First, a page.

Let there be beer lights
Michigan ends 70-year ban on neon signs in bar windows
Jan 9, 2004 - The end of a ban in place since the end of Prohibition allows Michigan bars, restaurants and retailers to hang neon signs in their windows.
Attoney General Mike Cox ruled that the 70-year-old law against illuminated signage was a constitutional free speech violation. The opinion affects signs for all alcoholic beverages, though most are for beer.
Bar and restaurant owners praised the decision, saying the Michigan Liquor Control Commission ban on lighted signs, clocks and other beer-related knick-knacks was an unreasonable restriction on commercial speech and advertising freedom.
Louis Adado, executive director of the Michigan Licensed Beverage Association, said the rule was arbitrary. Michigan was only one of a few states with such a ban. "It's just one less regulation that our members have to put up with," Adado said.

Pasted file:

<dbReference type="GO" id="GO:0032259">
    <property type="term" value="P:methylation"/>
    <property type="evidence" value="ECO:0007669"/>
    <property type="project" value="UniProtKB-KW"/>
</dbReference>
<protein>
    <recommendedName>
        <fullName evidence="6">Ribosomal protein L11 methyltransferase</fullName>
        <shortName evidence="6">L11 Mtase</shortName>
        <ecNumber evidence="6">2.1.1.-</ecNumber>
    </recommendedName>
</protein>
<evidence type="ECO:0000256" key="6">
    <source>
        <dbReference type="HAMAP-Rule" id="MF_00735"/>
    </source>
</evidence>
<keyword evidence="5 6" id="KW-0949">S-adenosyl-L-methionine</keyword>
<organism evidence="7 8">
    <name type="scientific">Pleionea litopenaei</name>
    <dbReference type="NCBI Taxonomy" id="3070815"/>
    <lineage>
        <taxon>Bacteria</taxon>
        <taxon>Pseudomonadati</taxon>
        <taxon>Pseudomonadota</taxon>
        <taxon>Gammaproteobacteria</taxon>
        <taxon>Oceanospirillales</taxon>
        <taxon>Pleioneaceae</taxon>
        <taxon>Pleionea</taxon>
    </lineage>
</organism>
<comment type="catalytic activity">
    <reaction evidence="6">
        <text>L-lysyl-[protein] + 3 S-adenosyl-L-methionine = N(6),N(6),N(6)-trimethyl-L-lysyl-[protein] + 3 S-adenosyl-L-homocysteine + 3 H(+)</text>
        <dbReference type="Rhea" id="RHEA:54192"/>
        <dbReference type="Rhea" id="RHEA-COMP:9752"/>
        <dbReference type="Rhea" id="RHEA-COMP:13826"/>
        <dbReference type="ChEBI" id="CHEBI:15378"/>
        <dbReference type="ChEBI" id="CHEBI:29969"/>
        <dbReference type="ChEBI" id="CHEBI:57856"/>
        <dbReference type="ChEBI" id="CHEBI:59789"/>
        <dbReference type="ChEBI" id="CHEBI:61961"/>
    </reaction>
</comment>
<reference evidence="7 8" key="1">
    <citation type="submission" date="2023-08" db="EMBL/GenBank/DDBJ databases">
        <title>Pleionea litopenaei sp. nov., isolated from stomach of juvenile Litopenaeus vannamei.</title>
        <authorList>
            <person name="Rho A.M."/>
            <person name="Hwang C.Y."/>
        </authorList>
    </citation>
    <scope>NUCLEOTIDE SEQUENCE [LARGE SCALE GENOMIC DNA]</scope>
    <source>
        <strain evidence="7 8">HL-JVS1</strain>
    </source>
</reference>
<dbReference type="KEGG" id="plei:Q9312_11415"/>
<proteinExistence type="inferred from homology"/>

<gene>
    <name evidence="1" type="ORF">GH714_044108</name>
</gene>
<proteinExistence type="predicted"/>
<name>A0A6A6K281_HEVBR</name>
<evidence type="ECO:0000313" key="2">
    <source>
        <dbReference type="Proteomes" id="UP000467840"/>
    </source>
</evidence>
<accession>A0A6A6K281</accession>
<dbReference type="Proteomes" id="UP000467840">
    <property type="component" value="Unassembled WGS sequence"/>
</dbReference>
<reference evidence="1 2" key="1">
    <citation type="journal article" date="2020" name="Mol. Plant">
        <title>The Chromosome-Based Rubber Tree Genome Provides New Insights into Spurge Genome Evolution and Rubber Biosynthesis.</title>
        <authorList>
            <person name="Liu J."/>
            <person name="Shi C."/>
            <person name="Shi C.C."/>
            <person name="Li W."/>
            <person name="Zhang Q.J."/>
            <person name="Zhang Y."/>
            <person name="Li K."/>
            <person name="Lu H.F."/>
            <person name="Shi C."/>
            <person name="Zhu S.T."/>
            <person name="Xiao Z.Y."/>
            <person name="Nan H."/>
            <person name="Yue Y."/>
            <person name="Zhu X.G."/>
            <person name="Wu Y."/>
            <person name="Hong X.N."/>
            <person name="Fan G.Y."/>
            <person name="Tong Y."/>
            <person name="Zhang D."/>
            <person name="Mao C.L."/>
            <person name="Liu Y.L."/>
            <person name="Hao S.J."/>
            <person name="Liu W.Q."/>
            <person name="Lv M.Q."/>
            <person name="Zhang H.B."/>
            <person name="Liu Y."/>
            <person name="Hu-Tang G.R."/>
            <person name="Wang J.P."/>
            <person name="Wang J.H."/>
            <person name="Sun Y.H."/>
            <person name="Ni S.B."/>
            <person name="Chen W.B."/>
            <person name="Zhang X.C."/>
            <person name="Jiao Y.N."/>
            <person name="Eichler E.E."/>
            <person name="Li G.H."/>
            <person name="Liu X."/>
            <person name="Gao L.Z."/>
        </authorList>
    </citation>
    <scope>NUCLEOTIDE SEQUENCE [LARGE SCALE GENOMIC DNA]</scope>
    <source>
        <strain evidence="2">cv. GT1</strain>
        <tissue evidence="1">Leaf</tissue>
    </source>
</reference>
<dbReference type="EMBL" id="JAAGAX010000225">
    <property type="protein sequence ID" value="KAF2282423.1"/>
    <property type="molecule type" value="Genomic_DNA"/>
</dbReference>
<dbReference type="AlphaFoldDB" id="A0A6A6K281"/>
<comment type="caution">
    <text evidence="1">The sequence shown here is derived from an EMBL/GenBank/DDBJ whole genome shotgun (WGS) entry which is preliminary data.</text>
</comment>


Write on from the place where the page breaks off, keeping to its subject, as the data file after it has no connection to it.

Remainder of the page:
The opinion does not throw out another old rule, one that prohibits breweries and beer wholesalers from providing free merchandise to licensed retailers and bar owners.
Michael Lashbrook of the Michigan Beer and Wine Wholesalers Association, which has long supported the ban on lighted signs, says free distribution of the signs would give larger producers of alcoholic beverages an unfair advantage over smaller brewers and wineries.
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